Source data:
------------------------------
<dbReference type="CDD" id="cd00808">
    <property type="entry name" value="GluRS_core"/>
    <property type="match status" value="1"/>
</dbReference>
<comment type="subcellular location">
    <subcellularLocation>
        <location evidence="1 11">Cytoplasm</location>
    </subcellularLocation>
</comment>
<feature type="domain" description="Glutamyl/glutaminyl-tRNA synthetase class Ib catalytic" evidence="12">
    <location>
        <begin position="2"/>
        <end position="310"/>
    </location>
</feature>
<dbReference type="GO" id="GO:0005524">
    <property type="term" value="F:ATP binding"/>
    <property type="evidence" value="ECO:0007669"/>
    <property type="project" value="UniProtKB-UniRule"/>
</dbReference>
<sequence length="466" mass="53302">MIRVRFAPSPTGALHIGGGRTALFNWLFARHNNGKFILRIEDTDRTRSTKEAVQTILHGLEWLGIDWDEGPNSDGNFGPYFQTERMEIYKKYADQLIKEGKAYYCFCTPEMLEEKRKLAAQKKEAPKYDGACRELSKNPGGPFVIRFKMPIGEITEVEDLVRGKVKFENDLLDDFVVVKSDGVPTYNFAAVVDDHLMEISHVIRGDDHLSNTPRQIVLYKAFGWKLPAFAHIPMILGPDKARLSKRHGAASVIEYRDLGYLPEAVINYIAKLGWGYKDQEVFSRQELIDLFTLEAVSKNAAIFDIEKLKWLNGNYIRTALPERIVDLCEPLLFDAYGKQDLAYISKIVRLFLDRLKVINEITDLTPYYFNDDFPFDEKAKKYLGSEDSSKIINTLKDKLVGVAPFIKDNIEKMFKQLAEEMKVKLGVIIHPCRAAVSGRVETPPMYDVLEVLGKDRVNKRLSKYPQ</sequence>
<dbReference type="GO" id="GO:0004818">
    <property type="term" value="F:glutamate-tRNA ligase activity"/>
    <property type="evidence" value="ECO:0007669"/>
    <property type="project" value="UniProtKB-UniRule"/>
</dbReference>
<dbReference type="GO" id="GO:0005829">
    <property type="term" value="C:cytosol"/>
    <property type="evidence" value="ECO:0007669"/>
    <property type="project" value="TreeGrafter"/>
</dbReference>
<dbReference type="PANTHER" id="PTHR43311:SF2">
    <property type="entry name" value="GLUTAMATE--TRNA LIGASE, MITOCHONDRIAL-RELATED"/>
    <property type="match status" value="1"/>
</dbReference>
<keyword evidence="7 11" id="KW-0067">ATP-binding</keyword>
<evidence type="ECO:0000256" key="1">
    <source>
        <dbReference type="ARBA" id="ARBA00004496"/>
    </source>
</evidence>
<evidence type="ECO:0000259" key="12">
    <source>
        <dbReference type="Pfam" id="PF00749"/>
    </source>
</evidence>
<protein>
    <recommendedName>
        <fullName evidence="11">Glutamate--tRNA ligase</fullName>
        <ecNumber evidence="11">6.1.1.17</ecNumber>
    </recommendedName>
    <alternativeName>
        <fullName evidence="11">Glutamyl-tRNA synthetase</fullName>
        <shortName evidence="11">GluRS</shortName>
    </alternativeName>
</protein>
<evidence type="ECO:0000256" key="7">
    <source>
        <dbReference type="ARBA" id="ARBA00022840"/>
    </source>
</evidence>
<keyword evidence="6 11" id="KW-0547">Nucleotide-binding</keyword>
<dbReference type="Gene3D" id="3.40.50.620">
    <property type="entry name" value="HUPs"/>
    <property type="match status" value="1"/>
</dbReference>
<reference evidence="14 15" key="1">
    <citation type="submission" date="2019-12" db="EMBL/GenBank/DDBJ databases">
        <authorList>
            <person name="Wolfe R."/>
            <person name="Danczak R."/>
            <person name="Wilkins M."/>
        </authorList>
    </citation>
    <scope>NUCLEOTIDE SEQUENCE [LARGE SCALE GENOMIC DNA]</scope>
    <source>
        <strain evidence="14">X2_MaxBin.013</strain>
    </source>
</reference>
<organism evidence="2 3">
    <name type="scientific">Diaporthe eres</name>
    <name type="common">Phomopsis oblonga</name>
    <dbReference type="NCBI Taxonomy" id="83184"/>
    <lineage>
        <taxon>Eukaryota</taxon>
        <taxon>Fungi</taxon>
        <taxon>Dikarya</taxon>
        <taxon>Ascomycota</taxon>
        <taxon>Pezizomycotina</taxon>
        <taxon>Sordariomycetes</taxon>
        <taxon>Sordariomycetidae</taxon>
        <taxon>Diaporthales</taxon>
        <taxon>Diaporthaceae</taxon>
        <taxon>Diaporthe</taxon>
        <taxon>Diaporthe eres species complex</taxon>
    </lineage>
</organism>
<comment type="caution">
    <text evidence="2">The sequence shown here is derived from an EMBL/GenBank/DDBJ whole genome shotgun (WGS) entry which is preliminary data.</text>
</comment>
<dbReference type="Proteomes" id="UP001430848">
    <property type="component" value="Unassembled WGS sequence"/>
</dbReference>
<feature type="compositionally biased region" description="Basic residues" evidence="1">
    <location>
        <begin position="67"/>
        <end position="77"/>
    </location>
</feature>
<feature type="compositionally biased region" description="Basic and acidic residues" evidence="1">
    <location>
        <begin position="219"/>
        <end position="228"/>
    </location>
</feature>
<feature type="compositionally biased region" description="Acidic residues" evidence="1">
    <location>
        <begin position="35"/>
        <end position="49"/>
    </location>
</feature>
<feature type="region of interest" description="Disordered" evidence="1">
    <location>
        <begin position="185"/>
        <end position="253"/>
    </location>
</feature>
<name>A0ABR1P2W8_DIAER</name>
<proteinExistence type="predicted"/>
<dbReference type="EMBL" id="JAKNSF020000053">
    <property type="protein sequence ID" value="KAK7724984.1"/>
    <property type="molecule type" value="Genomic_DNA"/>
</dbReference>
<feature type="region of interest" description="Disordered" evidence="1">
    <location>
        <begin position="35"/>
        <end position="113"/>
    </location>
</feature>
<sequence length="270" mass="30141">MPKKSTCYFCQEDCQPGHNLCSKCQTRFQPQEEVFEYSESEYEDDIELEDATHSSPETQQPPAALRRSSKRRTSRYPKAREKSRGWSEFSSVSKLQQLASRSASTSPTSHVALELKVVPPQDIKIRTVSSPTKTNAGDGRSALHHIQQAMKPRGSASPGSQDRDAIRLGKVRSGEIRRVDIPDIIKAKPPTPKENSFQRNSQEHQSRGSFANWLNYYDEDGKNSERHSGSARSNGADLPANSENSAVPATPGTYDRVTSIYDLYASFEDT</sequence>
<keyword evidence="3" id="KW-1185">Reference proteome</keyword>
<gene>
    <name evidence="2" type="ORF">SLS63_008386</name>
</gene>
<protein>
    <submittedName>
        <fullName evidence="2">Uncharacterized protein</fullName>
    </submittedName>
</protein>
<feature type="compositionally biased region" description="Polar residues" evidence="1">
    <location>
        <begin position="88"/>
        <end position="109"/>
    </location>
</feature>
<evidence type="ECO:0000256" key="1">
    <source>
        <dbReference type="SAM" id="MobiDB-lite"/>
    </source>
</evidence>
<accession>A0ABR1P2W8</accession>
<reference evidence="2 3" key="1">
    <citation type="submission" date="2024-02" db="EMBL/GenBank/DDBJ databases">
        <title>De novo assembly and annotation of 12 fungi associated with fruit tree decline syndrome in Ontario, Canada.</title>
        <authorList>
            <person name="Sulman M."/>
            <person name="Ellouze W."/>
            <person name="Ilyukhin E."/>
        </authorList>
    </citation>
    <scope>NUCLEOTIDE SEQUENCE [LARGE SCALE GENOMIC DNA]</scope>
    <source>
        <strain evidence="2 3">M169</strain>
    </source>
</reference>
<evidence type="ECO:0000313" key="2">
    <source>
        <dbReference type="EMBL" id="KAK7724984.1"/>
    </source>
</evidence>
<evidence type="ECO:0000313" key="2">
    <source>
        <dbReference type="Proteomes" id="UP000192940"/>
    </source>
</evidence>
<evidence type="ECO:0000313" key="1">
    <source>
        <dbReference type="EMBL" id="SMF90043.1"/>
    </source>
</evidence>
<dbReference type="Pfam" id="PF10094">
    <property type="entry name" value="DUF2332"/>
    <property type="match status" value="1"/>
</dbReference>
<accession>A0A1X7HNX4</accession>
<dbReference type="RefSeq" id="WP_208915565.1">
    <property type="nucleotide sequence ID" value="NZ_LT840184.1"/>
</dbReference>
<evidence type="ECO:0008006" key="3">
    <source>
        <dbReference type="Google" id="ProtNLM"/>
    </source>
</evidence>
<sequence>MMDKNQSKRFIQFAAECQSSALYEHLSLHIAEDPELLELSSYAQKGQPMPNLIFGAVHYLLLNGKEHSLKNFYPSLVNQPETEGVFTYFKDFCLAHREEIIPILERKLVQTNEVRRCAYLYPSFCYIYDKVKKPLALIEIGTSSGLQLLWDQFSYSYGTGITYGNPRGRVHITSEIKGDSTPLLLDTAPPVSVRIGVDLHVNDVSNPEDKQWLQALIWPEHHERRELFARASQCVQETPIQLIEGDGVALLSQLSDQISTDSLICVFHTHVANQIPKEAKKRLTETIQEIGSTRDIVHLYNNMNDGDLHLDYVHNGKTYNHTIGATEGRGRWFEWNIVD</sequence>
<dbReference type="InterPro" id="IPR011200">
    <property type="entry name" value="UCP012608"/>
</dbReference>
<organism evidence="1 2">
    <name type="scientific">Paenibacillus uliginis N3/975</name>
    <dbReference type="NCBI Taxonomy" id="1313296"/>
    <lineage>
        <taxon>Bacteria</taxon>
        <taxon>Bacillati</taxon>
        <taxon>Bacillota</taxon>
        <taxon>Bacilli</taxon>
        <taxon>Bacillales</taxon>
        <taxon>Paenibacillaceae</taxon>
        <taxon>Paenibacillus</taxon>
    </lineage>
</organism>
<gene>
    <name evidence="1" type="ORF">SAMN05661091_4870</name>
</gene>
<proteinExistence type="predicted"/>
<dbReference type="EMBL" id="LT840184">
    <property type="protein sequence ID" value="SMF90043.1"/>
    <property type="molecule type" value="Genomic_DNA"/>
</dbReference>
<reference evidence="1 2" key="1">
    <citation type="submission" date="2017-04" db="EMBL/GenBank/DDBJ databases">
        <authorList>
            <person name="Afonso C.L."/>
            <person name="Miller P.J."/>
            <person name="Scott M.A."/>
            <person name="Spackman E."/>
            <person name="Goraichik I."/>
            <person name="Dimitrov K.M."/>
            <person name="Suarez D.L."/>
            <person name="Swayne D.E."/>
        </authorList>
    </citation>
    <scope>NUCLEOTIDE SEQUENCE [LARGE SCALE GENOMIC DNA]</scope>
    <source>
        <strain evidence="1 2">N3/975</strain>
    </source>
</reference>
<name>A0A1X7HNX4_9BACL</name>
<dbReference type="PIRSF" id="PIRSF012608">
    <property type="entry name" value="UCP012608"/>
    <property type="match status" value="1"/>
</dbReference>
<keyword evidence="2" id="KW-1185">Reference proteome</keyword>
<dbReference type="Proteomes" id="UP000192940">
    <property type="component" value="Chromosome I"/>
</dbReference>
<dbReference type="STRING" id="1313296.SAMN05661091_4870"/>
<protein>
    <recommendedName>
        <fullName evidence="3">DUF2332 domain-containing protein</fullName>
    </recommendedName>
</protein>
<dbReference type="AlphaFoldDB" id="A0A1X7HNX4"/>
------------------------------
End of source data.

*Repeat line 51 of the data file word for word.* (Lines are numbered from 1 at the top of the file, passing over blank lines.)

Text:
    </recommendedName>